One month before voters head to the polls for Israel's national elections, Israeli State Comptroller Yosef Shapira released the long-anticipated findings of an inquiry into Prime Minister Benjamin Netanyahu's living and hospitality expenses, detailing a lavish lifestyle buttressed by the excessive and potentially illegal use of taxpayer funds.
Accusations of improper conduct have long swirled around the prime minister's wife, Sara Netanyahu, and Shapira's report provides documented corroboration to what Netanyahu defenders have long insisted was baseless gossip. The report comes as Sara Netanyahu has confronted charges of worker mistreatment in a civil court case.
The Guardian highlights two areas of potentially criminal behavior detailed in the comptroller's report:
The claims of potential illegal conduct centre on two issues: the so called “bottle-gate affair which saw Sara Netanyahu pocket deposits on bottles of drinks paid for by the state, later reimbursed; and over claims that garden furniture bought for the official residence was sent to their private home.
Among the report's most sensational findings was that taxpayers paid for the cleaning of the Netanyahus' private beach resort at a cost of $2,120 per month; the average pretax salary for an Israeli worker is $2,376, according to a report from the country's Central Bureau of Statistics. Between 2009 and 2013, today's report states, cleaning costs at the Netanyahus' two homes increased 100 percent with no apparent reason; maintenance at the official residence alone already stood at $138,000 in 2009.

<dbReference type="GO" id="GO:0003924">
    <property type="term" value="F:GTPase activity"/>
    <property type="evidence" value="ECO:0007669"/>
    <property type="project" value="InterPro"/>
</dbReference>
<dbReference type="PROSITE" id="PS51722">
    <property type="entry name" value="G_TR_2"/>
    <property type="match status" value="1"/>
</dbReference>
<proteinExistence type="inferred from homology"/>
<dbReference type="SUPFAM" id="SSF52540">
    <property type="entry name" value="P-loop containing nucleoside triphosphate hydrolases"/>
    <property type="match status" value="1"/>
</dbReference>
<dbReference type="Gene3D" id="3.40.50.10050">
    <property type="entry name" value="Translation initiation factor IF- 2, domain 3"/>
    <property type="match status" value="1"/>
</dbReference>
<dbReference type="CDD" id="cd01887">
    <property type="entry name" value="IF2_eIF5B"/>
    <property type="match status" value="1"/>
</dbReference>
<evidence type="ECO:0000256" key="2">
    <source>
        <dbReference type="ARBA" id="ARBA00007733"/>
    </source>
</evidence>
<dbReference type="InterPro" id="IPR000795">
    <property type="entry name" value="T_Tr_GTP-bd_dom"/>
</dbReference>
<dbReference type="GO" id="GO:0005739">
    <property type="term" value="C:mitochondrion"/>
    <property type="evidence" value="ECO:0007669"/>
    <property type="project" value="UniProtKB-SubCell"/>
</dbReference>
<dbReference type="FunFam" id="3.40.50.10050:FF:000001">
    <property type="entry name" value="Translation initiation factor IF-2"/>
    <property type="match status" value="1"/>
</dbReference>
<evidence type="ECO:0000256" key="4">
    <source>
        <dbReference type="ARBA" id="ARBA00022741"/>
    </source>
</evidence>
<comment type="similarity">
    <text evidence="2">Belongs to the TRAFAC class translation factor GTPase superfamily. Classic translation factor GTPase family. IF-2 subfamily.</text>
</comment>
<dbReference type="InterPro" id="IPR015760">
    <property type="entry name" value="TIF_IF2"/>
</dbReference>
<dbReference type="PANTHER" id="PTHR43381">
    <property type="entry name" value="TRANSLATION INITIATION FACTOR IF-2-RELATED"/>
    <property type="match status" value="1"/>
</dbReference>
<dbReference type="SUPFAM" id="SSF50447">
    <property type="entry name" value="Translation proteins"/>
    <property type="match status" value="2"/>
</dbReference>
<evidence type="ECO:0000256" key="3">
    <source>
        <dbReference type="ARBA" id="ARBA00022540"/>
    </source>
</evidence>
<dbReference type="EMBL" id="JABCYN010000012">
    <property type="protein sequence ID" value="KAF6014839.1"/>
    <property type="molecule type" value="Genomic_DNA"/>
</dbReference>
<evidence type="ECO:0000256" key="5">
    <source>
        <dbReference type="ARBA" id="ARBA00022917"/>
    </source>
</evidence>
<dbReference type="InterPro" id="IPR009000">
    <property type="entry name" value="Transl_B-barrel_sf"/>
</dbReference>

Moreover, while the Netanyahus enjoy a cook and full staff paid for at government expense, Shapira's report finds that the couple billed the state $18,000 for takeout meals in a single year. Such spending, Shapira writes, “was inconsistent with basic principles of proportionality, reasonability, effectiveness and thrift.’’
Controversially, the report reveals some Netanyahu employees paid some of the Netanyahus' personal expenses out of their own pockets, without ever being reimbursed.
“The meaning of a failure to pay back these invoices from petty cash is that employees absorb the cost of private expenditures of the prime minister or his family,” the report states. “When an employee is forced to pay from his own pocket for an expenditure by the prime minister, this is improper administration and it makes no difference whether the sum is large or small.”
A Shapira spokesman told the Israeli daily Haaretz that the comptroller sees sufficient evidence to consider a criminal investigation.
While most political analysts forecast that Netanyahu will likely secure a fourth term in the March 17 elections, polls show a close race between Netanyahu's right-wing Likud Party and the center-left alliance Zionist Union, with many undecided voters and signs that those who have yet to make their minds are leaning toward the Zionist Union.